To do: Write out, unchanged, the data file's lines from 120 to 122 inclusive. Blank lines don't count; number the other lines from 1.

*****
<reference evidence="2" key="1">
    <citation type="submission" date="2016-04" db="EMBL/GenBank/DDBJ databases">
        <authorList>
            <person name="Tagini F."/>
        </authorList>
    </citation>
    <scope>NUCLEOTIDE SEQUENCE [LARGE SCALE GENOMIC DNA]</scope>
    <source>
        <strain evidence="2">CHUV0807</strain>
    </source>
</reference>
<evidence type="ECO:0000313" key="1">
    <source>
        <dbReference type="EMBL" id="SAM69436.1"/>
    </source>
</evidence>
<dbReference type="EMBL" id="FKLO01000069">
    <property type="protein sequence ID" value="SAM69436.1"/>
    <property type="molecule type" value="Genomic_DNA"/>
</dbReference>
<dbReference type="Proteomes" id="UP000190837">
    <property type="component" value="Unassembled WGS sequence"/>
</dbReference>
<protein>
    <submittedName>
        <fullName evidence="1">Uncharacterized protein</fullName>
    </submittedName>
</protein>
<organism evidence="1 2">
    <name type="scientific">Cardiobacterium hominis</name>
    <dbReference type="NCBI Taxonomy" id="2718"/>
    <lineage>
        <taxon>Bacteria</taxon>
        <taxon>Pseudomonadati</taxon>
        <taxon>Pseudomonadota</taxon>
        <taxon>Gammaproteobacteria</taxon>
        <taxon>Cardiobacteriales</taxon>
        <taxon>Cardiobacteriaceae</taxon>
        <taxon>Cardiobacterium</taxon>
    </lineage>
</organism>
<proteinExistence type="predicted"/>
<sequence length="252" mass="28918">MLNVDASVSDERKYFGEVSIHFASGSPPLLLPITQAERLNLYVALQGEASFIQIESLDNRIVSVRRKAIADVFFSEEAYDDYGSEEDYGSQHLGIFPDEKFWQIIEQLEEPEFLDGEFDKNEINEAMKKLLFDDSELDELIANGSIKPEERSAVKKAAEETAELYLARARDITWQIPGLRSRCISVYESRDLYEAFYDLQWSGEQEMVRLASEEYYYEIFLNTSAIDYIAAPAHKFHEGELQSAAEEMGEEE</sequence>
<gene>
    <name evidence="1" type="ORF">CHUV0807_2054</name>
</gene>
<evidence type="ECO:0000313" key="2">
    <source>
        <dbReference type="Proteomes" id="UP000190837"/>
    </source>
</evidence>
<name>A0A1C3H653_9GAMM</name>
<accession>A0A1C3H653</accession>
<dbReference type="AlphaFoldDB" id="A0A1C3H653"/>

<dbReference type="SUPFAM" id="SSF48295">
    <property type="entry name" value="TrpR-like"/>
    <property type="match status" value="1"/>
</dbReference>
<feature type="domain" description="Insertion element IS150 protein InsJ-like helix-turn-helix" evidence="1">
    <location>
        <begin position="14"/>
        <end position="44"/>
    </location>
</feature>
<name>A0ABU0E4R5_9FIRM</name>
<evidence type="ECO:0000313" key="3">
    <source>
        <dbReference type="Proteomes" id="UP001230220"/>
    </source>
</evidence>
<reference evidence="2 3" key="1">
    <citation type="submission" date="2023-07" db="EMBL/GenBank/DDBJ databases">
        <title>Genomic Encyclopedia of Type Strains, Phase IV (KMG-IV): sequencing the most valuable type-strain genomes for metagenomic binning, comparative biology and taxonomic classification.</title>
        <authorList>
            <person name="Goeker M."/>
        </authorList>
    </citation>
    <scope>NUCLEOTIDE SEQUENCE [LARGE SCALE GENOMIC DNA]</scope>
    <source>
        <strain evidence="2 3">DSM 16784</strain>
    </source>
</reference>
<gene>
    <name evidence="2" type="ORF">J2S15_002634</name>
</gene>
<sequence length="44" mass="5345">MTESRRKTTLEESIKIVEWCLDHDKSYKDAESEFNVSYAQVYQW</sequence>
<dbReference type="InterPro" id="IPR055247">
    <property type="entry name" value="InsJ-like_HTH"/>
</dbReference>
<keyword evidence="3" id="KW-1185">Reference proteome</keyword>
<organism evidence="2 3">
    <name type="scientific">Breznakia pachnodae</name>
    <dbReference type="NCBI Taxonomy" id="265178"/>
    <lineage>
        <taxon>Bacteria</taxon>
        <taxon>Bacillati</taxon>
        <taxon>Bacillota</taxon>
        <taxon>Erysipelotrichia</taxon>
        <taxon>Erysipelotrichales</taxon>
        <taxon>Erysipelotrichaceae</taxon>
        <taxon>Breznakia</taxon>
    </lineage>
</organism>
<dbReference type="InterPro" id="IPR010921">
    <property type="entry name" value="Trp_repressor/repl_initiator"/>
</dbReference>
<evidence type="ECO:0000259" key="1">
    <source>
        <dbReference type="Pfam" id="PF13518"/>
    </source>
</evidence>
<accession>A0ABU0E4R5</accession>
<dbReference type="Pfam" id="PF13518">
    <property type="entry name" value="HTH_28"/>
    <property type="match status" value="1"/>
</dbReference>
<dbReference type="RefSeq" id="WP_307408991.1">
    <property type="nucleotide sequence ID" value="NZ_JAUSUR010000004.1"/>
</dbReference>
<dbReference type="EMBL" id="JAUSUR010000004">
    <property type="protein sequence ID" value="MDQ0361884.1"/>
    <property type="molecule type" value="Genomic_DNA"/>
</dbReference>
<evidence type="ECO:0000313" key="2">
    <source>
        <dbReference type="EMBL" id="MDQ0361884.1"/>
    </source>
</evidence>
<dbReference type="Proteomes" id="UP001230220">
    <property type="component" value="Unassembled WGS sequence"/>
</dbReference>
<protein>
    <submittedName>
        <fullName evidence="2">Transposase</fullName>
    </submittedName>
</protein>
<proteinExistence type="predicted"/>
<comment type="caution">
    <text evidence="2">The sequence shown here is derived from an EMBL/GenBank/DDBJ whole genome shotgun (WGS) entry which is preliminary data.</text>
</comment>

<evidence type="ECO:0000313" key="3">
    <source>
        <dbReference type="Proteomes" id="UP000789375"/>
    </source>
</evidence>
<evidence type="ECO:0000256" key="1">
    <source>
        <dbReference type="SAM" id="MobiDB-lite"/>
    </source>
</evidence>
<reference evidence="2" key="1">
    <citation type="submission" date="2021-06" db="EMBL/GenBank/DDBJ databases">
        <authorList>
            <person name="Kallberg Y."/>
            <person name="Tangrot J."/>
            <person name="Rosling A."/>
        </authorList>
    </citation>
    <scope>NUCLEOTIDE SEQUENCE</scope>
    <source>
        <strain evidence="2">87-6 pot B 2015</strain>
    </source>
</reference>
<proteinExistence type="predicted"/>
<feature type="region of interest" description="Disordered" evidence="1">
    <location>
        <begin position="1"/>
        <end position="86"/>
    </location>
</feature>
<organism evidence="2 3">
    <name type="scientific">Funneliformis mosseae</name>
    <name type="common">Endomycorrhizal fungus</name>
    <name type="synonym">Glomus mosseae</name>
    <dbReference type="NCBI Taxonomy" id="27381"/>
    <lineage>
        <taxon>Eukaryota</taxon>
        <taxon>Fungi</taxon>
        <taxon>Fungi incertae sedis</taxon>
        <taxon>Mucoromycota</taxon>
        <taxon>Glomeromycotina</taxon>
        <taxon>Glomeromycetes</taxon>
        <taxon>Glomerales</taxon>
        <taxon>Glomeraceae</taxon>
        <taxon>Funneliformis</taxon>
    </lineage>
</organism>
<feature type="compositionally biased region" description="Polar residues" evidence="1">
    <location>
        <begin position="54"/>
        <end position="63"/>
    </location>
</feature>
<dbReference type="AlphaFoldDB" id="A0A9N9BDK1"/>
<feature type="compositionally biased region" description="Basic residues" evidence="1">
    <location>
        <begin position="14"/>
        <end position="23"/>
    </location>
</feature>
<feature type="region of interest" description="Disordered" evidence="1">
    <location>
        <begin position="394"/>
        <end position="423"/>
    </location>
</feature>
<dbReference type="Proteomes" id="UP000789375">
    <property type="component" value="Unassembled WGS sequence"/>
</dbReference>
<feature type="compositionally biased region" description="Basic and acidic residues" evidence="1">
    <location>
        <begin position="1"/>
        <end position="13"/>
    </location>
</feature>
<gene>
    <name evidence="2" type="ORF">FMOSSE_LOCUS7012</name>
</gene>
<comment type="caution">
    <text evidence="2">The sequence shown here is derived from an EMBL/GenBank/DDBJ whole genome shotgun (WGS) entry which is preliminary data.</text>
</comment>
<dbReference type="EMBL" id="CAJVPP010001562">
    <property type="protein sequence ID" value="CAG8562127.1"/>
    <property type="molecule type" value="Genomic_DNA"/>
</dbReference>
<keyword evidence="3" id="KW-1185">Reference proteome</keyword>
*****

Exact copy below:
<dbReference type="EMBL" id="JAUSUR010000004">
    <property type="protein sequence ID" value="MDQ0361884.1"/>
    <property type="molecule type" value="Genomic_DNA"/>